Project Radiate a springboard for Reutech radios


The South African National Defence Force’s Project Radiate to replace existing radios has functioned as a springboard for electronics company Reutech, which is marketing the range internationally.

Reutech Communications was present at the International Defence Exhibition and Conference (IDEX) in Abu Dhabi last week and was promoting its new range of interoperable HF to UHF radios as used for Project Radiate. “There has been a lot of interest at IDEX,” said Johan Volschenk, Regional Head: South Asia at Reutech Communications.

Volschenk told defenceWeb the Project Radiate radios are ready for production and Reutech is ready to market them elsewhere – he noted that Radiate was the springboard for the sale of the radios overseas. He said the Middle East area offered good synergy for Reutech products. However, as companies like Harris and Thales are well entrenched in the Middle East area, so Reutech has not done much business in the region.

The Radiate-type radios, like the MCR2005 manpack system, have features like frequency hopping, built in datalink, embedded electronic counter-countermeasures (ECCM), GPS, antenna matching system, SMS capability and USB, Ethernet and Bluetooth interfaces.

Reutech offers a wide variety of military radios for ground, sea and air applications. The Project Radiate radios encompass short, medium and long range communication systems, such as the V/UHF MCR3005, the VHF MCR2005 manpack system, the MCR1025 HF manpack, the vehicular V/UHF VCR2050 and VCR3020 radios and the HF VCR1100. The FCR5050, HF FCR1100, PCR4001 and VCR4001 radios will follow at a later stage.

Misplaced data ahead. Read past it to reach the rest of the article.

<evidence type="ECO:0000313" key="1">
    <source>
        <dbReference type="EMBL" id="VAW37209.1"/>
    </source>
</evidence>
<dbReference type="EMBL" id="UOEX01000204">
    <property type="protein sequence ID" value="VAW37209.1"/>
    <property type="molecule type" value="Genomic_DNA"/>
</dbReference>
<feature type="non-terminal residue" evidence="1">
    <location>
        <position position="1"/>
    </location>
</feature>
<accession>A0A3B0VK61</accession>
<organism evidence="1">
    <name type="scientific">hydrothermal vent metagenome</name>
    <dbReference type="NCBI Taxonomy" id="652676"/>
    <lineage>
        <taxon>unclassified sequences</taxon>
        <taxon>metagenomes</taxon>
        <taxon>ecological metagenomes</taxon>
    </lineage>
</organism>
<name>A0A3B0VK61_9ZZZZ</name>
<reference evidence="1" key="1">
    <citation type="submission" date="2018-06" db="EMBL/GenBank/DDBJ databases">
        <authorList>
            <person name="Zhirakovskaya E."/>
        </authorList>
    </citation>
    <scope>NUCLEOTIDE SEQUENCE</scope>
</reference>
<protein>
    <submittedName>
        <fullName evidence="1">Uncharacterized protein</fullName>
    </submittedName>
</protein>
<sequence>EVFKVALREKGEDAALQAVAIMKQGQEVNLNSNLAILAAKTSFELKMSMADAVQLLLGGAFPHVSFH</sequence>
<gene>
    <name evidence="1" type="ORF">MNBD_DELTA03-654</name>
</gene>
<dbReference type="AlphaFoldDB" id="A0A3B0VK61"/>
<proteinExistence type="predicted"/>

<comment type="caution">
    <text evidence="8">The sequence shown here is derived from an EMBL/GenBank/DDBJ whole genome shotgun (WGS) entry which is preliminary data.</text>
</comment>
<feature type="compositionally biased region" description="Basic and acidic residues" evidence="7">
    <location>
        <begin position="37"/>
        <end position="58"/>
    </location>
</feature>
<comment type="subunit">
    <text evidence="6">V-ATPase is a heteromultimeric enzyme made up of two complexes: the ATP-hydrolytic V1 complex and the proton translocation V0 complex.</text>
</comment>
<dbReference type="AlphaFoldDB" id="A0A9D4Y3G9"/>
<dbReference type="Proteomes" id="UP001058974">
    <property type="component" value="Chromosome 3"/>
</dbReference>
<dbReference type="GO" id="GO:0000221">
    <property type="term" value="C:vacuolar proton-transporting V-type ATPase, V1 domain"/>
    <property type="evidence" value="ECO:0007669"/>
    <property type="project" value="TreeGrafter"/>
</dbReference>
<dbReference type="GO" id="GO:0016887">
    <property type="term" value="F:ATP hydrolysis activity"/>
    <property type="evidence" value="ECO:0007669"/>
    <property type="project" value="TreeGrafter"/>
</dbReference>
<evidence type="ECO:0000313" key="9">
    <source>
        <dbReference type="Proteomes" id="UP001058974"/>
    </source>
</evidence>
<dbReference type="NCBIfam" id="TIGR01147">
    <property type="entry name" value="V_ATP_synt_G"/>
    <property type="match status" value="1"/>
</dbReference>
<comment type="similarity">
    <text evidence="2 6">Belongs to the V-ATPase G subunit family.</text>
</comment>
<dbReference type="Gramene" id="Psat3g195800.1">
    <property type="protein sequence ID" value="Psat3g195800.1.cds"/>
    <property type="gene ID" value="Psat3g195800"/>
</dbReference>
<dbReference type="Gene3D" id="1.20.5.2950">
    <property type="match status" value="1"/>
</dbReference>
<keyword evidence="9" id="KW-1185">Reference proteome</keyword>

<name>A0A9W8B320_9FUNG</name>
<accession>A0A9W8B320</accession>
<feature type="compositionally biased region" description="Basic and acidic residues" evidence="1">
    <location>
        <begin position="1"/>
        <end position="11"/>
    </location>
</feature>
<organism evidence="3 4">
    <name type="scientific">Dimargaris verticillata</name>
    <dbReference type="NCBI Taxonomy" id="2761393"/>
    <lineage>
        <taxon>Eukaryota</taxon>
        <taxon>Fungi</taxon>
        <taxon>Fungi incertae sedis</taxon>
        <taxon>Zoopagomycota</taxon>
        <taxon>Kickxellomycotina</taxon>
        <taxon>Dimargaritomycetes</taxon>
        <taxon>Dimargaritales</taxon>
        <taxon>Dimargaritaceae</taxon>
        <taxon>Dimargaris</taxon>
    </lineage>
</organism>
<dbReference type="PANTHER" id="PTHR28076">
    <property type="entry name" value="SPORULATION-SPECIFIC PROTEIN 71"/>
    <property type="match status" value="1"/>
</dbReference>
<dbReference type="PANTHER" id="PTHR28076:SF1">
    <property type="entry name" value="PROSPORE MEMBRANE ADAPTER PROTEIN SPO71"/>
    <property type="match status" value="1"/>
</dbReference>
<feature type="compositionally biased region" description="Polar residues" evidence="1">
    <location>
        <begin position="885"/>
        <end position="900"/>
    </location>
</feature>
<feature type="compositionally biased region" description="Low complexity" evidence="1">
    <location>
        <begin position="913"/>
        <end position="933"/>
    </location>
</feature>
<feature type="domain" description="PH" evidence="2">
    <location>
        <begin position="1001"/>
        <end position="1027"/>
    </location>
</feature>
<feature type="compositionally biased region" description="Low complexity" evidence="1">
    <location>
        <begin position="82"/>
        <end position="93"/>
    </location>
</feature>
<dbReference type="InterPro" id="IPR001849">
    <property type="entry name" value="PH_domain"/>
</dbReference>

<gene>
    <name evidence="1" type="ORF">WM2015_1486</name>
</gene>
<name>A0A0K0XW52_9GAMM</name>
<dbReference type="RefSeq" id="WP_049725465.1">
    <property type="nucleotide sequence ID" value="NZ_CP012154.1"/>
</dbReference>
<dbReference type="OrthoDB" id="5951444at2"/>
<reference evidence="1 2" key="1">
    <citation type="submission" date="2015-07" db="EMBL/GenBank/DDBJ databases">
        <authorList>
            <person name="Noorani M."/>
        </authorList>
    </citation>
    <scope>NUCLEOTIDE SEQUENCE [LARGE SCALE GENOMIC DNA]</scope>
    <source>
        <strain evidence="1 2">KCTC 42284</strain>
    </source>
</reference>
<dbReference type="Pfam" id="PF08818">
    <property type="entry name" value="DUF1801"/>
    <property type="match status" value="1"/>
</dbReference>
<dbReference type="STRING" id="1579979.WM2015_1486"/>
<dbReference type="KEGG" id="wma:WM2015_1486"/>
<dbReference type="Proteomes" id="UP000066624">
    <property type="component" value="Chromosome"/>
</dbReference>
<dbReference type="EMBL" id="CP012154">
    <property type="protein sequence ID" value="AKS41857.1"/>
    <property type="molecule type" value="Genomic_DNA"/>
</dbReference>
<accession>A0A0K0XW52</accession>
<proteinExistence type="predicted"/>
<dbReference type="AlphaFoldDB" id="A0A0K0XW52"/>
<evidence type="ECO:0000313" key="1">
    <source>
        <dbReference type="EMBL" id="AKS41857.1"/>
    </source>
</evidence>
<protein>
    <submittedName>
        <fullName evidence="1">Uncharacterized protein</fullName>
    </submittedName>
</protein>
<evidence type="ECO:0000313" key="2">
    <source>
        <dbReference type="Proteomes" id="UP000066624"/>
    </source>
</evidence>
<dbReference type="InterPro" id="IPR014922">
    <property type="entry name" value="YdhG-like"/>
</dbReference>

The first phase of Radiate deliveries should take place in 2013 – these will involve vehicle and manpack radios. The other radios will gradually be phased in over several years. Since the new radios are backward compatible with old sets, they can be phased in smoothly.

All Reutech’s landward radios are Link-ZA compatible and feature encryption, frequency hopping and an onboard GPS receiver for situational awareness. The radios Reutech is supplying to the SANDF as part of Radiate were designed as a family from the start for ease of use across all systems in terms of logistics and human-machine interface functionality.

Around 4 000 vehicle radios will be produced for Project Radiate, and similar numbers of manpack radios will be produced. Around a thousand radios will be delivered every year.

The SA Army and its sister services still use the A53 and A55 hardware-defined manpack VHF radios and their vehicle-mounted stablemates, the B57 and B56, in service since at least the mid-1970s. This was joined by the digital C21 HF radio in the 1990s.

Reutech also specialises in radar systems, logistic support, artillery fuzes and remote turrets.